Lagunitas Is Now Half Owned By Heineken, Will Go Global

A "historic opportunity to export the excitement and vibe of American-born Craft Brewing and meet beer-lovers all over the Planet Earth, our true homeland."

Blue Moon is owned by MillerCoors, and AB InBev now owns Goose Island, Blue Point, 10 Barrel, and Elysian. And on Tuesday, Amsterdam-based Heineken announced it has acquired a 50% stake in California craft brewer Lagunitas.

It's the latest deal in the global mainstreaming of America's craft beer industry, whose brewers have traditionally identified themselves as independent alternatives to the global beer giants. Heineken is the world's third largest brewer, and said it intends to take Lagunitas global.

The Dutch company — which also owns brands including Tecate, Tiger and Newcastle Brown Ale — has a vast international distribution network, and said in a press release that it will use Laguanitas to "build a strong foothold in the dynamic craft brewing category on a global scale."

Tony Magee, the Lagunitas founder, said the Heineken deal "represents a profound victory for American craft." The company will focus first on expanding into the Mexican market, reported the Press Democrat.

In a lengthy and colorful reflection on the deal, posted to Tumblr, Magee compared his search for a partner to globalize Lagunitas to Nietzsche's The Parable of the Madman, where a man attempts to argue with the denizens of a town square but is met with silence. (The parable is best known for Nietzsche's famous statement, made by the madman, that "God is dead. God remains dead. And we have killed him.")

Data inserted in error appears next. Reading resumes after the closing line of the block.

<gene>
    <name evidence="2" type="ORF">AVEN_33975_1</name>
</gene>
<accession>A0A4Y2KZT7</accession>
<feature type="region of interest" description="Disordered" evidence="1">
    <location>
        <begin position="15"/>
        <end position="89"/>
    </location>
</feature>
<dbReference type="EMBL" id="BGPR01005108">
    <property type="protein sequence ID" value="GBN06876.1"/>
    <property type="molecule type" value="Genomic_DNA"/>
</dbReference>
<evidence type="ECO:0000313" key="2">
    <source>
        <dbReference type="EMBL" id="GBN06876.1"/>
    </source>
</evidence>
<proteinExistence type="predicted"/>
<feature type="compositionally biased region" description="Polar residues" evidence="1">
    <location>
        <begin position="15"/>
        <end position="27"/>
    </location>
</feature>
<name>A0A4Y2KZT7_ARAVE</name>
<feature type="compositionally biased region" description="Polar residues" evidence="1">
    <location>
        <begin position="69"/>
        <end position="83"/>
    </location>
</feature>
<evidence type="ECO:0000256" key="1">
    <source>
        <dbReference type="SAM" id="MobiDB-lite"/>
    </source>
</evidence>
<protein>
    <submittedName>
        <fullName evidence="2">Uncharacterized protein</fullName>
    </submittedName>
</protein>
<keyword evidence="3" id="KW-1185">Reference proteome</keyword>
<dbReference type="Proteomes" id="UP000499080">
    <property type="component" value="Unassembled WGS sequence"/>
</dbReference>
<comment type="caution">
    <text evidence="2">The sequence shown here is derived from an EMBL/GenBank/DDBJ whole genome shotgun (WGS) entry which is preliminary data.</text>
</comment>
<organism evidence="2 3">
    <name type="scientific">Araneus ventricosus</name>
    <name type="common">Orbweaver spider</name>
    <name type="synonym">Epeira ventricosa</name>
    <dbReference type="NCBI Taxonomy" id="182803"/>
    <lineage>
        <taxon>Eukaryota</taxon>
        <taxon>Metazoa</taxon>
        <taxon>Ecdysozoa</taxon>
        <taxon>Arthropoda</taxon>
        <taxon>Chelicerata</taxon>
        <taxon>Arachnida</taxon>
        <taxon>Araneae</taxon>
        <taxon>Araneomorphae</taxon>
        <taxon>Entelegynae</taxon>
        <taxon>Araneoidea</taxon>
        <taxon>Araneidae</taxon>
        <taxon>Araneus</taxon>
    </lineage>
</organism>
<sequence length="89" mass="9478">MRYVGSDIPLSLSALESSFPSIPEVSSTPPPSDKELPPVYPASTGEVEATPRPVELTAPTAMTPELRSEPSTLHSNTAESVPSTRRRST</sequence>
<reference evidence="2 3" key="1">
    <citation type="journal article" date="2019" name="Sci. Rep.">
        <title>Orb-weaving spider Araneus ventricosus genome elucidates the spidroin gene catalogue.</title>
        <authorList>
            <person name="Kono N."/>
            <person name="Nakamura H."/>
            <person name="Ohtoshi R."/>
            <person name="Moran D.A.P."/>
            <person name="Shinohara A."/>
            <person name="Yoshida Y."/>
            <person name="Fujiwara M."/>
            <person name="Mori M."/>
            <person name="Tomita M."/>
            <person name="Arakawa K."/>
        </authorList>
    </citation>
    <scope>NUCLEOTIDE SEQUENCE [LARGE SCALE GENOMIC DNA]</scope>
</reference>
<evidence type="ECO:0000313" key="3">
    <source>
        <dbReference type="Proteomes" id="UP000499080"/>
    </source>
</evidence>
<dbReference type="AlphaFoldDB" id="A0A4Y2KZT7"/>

"When we, the Madman in the Parable, came into the square with our lantern, holding up the light of our ideas, we were stunned to see that that one particular brewer understood what we were talking about," he said. "They saw what we saw — a global beer business in a state of change, and they wanted to work together to explore this brave new world."

Magee seems to be having plenty of fun in announcing the deal. The Lagunitas press release is datelined "PETAFUKINLUMA, Calif," and says Heineken will take the craft beer to growing markets around the world, "from Tierra Del Fuego and Mongolia to the far-flung Isle of Langerhans." The islets of Langerhans are regions of the pancreas containing hormone-producing cells; a Heineken spokesperson said: "I think we should see this as flowery comment. We are not giving specific detail yet on which countries the brand will go to."

Lagunitas expects to sell about a million hectoliters (26.4 million gallons) of beer in 2015, Heineken said, and its revenues grew by 58% per year between 2012 and 2014. Craft beer now makes up about 11% of the U.S. beer market, and while craft beer sales grew by 17.6% in 2014, the overall beer market grew just 0.5%, reported the Press Democrat.

Lagunitas is the fifth largest craft brewer in the U.S. by volume, and is best known for Lagunitas IPA, which Heineken says is now the largest IPA brand in the country. The company has breweries in Petaluma, California, and Chicago, with a third brewery under construction in Azusa, California, expected to open in 2017.

"We believe that with their insights into what makes a great craft brand and our expertise in building a global business we can achieve great things together," said Heineken spokeswoman Christine van Waveren in an email.

When the deal is completed, Lagunitas will continue to operate as an independent entity and will still be led by Magee and its existing management team, the companies said.


Heineken does not own Foster's. A previous version of the story incorrectly included it in a list of brands Heineken owns.

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